It is a risk few people would take in the name of art. Though gentle, whales with their enormous size are easily able to injure or kill with a misjudged movement. But Austin has found whales to be amazingly careful in their dealings with him, the enormous pectoral fins of humpbacks passing beneath him precisely as long as he is sure to remain still. 

He has also had a calf rest against him gently, and wrap a flipper around him when he was in a particularly despairing mood, following his lack of success after he had sold his house and car to fund his cetacean-filled dreams. He has also been offered a regurgitated piece of enormous squid tentacle as a gift (it was spat in his face).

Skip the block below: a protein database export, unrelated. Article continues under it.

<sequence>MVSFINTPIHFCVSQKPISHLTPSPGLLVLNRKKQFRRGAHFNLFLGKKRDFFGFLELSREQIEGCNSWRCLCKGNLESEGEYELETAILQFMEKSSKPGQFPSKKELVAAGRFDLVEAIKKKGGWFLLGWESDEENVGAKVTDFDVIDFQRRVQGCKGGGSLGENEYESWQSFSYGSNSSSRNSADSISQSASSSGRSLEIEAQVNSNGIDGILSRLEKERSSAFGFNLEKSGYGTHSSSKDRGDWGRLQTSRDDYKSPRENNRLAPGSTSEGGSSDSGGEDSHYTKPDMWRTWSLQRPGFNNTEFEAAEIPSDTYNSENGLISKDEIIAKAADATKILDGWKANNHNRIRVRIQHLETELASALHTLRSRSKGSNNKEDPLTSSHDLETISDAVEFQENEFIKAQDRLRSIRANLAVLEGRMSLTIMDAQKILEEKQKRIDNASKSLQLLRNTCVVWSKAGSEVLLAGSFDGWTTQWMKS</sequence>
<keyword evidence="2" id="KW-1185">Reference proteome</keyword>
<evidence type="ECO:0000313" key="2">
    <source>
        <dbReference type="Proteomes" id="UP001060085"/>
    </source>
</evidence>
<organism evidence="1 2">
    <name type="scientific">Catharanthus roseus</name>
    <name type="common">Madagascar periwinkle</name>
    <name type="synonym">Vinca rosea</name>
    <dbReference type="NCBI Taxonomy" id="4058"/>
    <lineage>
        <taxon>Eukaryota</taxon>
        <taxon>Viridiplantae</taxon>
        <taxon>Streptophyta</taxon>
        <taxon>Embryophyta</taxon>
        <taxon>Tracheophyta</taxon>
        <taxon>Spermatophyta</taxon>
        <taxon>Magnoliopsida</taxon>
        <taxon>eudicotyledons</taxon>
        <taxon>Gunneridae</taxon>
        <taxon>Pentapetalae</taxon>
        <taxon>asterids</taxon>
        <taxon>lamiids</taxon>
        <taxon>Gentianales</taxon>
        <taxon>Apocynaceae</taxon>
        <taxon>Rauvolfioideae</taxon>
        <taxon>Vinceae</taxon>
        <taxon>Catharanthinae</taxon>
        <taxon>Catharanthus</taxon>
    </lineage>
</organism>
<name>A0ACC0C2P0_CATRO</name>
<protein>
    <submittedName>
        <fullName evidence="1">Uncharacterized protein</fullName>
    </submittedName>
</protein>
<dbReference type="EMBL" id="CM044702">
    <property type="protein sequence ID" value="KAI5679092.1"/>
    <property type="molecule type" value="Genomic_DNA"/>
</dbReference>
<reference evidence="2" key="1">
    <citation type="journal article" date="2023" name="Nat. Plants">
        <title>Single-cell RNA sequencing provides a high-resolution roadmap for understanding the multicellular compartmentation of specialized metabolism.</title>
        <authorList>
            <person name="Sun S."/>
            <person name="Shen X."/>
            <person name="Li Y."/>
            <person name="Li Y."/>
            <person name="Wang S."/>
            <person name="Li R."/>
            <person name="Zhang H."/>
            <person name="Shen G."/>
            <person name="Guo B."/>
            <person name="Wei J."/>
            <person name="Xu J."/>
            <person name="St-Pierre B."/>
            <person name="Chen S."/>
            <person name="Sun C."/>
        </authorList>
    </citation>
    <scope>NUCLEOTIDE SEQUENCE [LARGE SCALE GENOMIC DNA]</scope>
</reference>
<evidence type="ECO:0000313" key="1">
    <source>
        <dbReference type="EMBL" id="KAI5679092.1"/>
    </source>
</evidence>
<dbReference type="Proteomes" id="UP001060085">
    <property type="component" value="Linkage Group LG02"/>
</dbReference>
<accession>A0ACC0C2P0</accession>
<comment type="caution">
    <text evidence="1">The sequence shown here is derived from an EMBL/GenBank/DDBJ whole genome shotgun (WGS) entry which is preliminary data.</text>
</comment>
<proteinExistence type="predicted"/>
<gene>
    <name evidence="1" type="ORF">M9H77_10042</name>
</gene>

I have not seen one of Austin's exhibitions for myself yet but hope to soon at the Maritime Museum. 

Wednesday, 3 September 2014

Black Swan

The beauty of the black swan is obvious – but they also have an interesting place in Western history. 

It was believed for centuries that such a creature was an impossibility. Rather like the phrase ‘rare as hen’s teeth’, the black swan was used as a symbol of that which could not exist. The poet Juvenal popularised the phrase ‘a rare bird in the lands and very much like a black swan’ (rara avid in terries nigroque simillima cygno) that was a common expression in 16th century London. “All swans are white” was a widely known truth. 

Upon the discovery of Australia and the sighting of black swans by explorer Willem de Vlamingh in 1697 this phrase became immediately redundant. In 1726 two birds were captured north of Swan River and transported to Jakarta to prove their existence to naysayers who held to old belief systems.